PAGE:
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Author
Last Commit
Dec. 10, 2018
Created
Jun. 8, 2018

dbx

🔥 A fast, easy-to-use database library for R

  • Intuitive functions
  • High performance batch operations
  • Safe inserts, updates, and deletes without writing SQL
  • Upserts!!
  • Great date and time support
  • Works well with auto-incrementing primary keys
  • Built on top of DBI

Designed for both research and production environments

Supports Postgres, MySQL, SQLite, and more

Screenshot

Build Status CRAN status

Installation

Install dbx

install.packages("dbx")

And follow the instructions for your database

To install with Jetpack, use:

jetpack::add("dbx")

Postgres

Install the R package

install.packages("RPostgres")

And use:

library(dbx)

db <- dbxConnect(adapter="postgres", dbname="mydb")

You can also pass user, password, host, port, and url.

Works with RPostgreSQL as well

MySQL

Install the R package

install.packages("RMySQL")

And use:

library(dbx)

db <- dbxConnect(adapter="mysql", dbname="mydb")

You can also pass user, password, host, port, and url.

Works with RMariaDB as well

SQLite

Install the R package

install.packages("RSQLite")

And use:

library(dbx)

db <- dbxConnect(adapter="sqlite", dbname=":memory:")

SQL Server

Install the R package

install.packages("odbc")

And use:

library(dbx)

db <- dbxConnect(adapter=odbc::odbc(), database="mydb")

You can also pass uid, pwd, server, and port.

Redshift

For Redshift, follow the Postgres instructions.

Others

Install the appropriate R package and use:

db <- dbxConnect(adapter=odbc::odbc(), database="mydb")

Operations

Select

Create a data frame of records from a SQL query

records <- dbxSelect(db, "SELECT * FROM forecasts")

Pass parameters

dbxSelect(db, "SELECT * FROM forecasts WHERE period = ? AND temperature > ?", params=list("hour", 27))

Parameters can also be vectors

dbxSelect(db, "SELECT * FROM forecasts WHERE id IN (?)", params=list(1:3))

Insert

Insert records

table <- "forecasts"
records <- data.frame(temperature=c(32, 25))
dbxInsert(db, table, records)

If you use auto-incrementing ids in Postgres, you can get the ids of newly inserted rows by passing the column name:

dbxInsert(db, table, records, returning=c("id"))

Update

Update records

records <- data.frame(id=c(1, 2), temperature=c(16, 13))
dbxUpdate(db, table, records, where_cols=c("id"))

Use where_cols to specify the columns used for lookup. Other columns are written to the table.

Updates are batched when possible, but often need to be run as multiple queries. We recommend upsert when possible for better performance, as it can always be run as a single query. Turn on logging to see the difference.

Upsert

Atomically insert if they don’t exist, otherwise update them

records <- data.frame(id=c(2, 3), temperature=c(20, 25))
dbxUpsert(db, table, records, where_cols=c("id"))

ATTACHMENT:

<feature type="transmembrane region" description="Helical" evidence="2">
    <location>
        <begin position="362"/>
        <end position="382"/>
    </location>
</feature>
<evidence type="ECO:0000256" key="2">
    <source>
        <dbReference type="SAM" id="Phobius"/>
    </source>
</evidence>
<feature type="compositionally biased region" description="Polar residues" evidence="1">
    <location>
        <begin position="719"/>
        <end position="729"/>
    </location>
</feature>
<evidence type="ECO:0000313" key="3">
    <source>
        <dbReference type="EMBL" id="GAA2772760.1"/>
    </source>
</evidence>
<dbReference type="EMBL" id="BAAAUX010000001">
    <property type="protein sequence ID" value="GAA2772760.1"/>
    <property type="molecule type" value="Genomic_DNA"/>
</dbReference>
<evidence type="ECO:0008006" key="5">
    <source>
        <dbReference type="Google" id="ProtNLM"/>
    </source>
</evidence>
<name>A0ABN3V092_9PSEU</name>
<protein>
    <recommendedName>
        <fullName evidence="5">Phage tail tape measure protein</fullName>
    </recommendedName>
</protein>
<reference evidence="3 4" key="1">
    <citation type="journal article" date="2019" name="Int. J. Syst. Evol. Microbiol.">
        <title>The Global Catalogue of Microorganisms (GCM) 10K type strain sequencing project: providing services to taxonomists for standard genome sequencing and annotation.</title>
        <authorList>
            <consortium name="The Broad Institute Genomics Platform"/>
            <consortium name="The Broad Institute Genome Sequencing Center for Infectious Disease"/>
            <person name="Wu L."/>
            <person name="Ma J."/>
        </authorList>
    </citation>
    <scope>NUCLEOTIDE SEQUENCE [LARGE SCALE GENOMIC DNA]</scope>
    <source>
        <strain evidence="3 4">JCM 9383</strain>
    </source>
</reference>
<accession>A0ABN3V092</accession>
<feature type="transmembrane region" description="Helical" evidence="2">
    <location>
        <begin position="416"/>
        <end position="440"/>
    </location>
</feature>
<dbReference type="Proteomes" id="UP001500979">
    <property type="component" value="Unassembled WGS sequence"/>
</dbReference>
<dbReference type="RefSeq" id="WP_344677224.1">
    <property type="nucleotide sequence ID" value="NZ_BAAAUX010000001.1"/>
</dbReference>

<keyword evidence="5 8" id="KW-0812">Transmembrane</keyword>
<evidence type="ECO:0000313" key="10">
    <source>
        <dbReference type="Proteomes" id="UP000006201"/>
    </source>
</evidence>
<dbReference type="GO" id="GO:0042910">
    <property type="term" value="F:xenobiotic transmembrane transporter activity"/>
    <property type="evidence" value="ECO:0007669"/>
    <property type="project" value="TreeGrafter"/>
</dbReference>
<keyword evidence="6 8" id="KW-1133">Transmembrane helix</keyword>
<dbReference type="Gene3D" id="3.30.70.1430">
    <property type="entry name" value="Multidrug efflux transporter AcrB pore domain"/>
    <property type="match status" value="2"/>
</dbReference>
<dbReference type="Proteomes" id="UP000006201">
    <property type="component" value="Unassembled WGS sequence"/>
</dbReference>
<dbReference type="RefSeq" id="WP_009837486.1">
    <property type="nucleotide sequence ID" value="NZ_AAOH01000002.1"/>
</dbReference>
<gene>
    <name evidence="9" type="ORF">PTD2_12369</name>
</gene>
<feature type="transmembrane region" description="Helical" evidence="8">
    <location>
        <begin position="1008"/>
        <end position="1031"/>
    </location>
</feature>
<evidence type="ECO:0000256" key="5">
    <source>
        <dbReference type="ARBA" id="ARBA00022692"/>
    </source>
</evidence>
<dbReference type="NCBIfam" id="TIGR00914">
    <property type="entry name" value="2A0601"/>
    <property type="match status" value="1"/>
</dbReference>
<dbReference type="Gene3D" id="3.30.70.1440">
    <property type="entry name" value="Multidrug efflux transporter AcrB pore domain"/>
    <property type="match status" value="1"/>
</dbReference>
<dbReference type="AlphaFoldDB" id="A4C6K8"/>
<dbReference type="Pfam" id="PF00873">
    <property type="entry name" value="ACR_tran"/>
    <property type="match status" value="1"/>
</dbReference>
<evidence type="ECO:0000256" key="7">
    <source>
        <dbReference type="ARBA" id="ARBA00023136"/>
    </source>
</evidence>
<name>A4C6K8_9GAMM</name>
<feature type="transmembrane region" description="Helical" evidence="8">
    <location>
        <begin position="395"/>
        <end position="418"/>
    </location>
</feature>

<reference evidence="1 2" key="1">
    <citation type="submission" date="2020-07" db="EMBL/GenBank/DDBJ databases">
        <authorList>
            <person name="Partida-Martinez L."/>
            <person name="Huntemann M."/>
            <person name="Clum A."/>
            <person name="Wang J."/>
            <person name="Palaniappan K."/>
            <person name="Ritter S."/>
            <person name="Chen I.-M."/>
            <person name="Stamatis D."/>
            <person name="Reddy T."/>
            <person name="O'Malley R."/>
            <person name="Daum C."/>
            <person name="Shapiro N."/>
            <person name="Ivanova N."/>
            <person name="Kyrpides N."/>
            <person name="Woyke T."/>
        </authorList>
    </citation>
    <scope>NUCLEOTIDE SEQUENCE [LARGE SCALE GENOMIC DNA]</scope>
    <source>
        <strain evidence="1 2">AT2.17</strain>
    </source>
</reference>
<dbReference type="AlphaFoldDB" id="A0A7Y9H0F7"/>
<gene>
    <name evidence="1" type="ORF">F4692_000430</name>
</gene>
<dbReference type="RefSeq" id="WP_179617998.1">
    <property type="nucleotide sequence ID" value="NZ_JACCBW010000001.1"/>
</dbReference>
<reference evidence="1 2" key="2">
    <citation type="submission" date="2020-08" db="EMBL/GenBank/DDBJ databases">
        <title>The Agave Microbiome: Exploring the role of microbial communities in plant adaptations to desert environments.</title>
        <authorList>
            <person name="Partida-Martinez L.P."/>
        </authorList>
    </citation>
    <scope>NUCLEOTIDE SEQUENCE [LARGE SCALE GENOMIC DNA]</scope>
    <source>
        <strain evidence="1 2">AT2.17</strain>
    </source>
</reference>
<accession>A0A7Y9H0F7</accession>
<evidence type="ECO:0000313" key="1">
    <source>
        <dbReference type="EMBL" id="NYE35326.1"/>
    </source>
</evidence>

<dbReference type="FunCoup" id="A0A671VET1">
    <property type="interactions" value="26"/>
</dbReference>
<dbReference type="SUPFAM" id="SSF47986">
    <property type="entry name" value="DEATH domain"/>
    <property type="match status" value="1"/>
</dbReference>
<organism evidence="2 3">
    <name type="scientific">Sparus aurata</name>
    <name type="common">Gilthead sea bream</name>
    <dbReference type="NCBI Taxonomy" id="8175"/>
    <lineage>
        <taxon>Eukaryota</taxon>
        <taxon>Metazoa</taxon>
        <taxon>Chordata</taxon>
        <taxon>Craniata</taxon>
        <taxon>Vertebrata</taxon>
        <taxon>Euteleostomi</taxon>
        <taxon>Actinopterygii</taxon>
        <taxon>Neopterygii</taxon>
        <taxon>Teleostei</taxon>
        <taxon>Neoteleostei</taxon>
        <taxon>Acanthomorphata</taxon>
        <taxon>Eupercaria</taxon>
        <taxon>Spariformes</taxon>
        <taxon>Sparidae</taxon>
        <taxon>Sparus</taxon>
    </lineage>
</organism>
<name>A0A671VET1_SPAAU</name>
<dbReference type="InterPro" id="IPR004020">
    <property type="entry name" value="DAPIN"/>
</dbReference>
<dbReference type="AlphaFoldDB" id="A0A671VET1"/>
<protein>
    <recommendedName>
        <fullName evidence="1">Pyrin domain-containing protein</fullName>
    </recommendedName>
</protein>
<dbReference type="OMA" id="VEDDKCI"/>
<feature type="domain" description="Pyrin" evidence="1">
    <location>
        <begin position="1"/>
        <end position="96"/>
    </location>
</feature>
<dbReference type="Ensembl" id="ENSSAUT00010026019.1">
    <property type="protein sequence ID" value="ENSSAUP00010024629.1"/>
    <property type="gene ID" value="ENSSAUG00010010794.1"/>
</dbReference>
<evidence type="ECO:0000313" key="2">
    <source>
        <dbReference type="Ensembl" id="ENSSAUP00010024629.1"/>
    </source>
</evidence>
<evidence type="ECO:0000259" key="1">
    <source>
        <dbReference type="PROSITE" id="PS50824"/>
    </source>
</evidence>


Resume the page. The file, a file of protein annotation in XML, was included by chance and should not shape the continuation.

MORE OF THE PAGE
Use where_cols to specify the columns used for lookup. There must be a unique index on them, or an error will be thrown.

Only available for PostgreSQL 9.5+, MySQL 5.5+, and SQLite 3.24+

To skip existing rows instead of updating them, use:

dbxUpsert(db, table, records, where_cols=c("id"), skip_existing=TRUE)

If you use auto-incrementing ids in Postgres, you can get the ids of newly upserted rows by passing the column name:

dbxUpsert(db, table, records, where_cols=c("id"), returning=c("id"))

Delete

Delete specific records

bad_records <- data.frame(id=c(1, 2))
dbxDelete(db, table, where=bad_records)

Delete all records (uses TRUNCATE when possible for performance)

dbxDelete(db, table)

Logging

Log all SQL queries with:

options(dbx_logging=TRUE)

Customize logging by passing a function

logQuery <- function(sql) {
  # your logging code
}

options(dbx_logging=logQuery)

Database Credentials

Environment variables are a convenient way to store database credentials. This keeps them outside your source control. It’s also how platforms like Heroku store them.

Create an .Renviron file in your home directory with:

DATABASE_URL=postgres://user:pass@host/dbname

Install urltools:

install.packages("urltools")

And use:

db <- dbxConnect()

If you have multiple databases, use a different variable name, and:

db <- dbxConnect(url=Sys.getenv("OTHER_DATABASE_URL"))

Batching

By default, operations are performed in a single statement or transaction. This is better for performance and prevents partial writes on failures. However, when working with large data frames on production systems, it can be better to break writes into batches. Use the batch_size option to do this.

dbxInsert(db, table, records, batch_size=1000)
dbxUpdate(db, table, records, where_cols, batch_size=1000)
dbxUpsert(db, table, records, where_cols, batch_size=1000)
dbxDelete(db, table, records, where, batch_size=1000)

Query Comments